There was a time not so long ago when I thought that the --user flag for installing packages could be a magic bullet for consolidating packages among different Python installations. The --user flag is available for pip, easy_install, and setup.py for Python 2.6 and later. It installs packages in a directory local to the user and plays well with Egg installs (and all the associated .pth chicanery).
So let's say you want to install your favorite package to use it from your system Python (with no root access), CIAO Python, and perhaps CASA. Doing multiple installs seems like a hassle, so what if you could install it to one place and have all your Pythons be able to find and load it. Assuming these were all the same Python major version (e.g. 2.6) then this offers the hope of working.
Don't do it.
What I've found time and again is that this leads to unintended interactions and things breaking. Here's a great one that I got after installing Sphinx in my user area (~/.local on linux) with the CIAO Python:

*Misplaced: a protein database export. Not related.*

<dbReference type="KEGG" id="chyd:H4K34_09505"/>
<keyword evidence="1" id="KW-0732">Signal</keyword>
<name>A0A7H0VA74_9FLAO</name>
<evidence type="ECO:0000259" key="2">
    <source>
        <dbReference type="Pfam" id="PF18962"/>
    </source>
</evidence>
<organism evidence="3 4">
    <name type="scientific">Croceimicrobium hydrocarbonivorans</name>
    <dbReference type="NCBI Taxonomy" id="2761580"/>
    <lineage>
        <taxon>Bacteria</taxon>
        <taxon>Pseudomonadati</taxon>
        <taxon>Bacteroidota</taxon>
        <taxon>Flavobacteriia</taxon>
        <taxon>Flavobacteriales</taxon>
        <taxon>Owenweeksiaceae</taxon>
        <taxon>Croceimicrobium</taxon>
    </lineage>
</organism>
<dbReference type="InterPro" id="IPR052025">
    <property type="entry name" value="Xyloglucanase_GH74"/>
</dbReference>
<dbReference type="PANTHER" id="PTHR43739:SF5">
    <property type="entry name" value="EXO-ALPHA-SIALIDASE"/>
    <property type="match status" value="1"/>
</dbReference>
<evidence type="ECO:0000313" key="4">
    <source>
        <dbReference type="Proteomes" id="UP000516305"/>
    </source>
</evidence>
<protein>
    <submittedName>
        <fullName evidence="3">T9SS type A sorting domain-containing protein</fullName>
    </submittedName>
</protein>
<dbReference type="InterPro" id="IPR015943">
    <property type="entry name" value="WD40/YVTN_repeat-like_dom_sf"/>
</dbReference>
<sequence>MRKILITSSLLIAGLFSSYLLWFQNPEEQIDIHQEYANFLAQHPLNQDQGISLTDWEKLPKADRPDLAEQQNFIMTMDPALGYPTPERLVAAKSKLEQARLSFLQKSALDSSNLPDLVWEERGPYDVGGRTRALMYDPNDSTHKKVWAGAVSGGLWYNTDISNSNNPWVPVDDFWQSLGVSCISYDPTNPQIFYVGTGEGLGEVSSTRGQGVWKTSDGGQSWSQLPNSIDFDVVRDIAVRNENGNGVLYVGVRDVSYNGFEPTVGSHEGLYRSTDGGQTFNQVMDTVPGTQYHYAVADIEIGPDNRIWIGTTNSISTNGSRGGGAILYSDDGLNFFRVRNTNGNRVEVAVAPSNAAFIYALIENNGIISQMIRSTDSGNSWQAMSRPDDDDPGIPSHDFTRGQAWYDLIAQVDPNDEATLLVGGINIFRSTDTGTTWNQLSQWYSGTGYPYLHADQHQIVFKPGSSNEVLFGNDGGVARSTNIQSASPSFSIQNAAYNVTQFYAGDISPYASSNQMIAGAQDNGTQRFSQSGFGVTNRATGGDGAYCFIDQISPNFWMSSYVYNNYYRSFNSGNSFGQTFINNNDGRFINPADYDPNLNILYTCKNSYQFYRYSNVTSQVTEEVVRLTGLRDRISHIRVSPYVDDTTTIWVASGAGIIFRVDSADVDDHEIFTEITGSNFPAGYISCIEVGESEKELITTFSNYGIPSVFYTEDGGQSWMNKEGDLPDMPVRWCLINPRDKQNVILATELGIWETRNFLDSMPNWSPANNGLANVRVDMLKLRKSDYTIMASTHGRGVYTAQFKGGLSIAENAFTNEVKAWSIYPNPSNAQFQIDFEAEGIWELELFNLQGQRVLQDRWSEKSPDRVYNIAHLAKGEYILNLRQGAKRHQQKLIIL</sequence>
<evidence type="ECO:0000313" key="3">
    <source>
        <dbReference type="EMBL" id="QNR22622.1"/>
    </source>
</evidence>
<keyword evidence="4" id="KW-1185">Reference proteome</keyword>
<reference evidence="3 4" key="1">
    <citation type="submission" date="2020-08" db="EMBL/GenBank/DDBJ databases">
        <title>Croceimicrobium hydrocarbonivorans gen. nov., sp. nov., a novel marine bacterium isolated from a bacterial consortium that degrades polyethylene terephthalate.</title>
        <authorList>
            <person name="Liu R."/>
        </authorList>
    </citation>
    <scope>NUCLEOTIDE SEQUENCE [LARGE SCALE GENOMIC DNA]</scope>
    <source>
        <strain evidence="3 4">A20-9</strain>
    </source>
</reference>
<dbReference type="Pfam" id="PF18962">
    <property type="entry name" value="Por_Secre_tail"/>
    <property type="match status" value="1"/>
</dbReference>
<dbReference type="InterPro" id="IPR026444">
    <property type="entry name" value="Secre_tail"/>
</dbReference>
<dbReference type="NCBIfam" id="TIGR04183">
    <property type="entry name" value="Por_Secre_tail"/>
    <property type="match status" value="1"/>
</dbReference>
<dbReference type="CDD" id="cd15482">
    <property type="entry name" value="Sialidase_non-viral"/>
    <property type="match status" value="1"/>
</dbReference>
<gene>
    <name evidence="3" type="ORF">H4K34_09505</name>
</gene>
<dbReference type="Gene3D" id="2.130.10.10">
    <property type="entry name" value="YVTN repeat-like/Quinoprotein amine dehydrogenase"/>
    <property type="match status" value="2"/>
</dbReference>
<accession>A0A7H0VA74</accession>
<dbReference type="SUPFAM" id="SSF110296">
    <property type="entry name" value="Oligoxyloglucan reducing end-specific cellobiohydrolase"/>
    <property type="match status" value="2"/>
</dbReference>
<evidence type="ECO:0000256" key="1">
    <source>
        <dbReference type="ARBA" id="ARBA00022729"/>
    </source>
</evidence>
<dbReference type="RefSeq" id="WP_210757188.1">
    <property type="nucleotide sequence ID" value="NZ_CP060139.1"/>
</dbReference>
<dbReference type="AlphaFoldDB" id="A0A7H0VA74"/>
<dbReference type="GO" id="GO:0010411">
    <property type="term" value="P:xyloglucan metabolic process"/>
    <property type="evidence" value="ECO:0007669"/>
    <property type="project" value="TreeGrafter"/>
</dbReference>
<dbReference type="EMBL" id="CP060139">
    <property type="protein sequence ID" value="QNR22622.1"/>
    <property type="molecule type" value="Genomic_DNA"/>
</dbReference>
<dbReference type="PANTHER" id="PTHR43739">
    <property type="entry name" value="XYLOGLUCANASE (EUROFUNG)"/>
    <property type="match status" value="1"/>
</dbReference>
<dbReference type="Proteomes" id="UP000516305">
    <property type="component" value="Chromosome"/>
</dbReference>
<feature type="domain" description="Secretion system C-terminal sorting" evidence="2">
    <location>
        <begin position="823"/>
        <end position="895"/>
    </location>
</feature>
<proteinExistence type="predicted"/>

/proj/sot/lib/python2.6/site-packages/Chandra/__init__.py:1: UserWarning: Module pkg_resources was already imported from /home/aldcroft/.local/lib/python2.6/site-packages/setuptools-0.6c9-py2.6.egg/pkg_resources.py, but /proj/sot/lib/python2.6/site-packages/distribute-0.6.14-py2.6.egg is being added to sys.path
I got this warning for every module import, because it turns out the Sphinx install had installed its own setuptools. Not good. The problems are even worse for package scripts that install to the local bin area, and often they just plain crash.
Upshot: use --prefix if you cannot write directly into the Python installation. This unfortunately requires setting PYTHONPATH accordingly. The next edition of Practical Python for Astronomers (coming soon) will take a much more critical view of --user installs.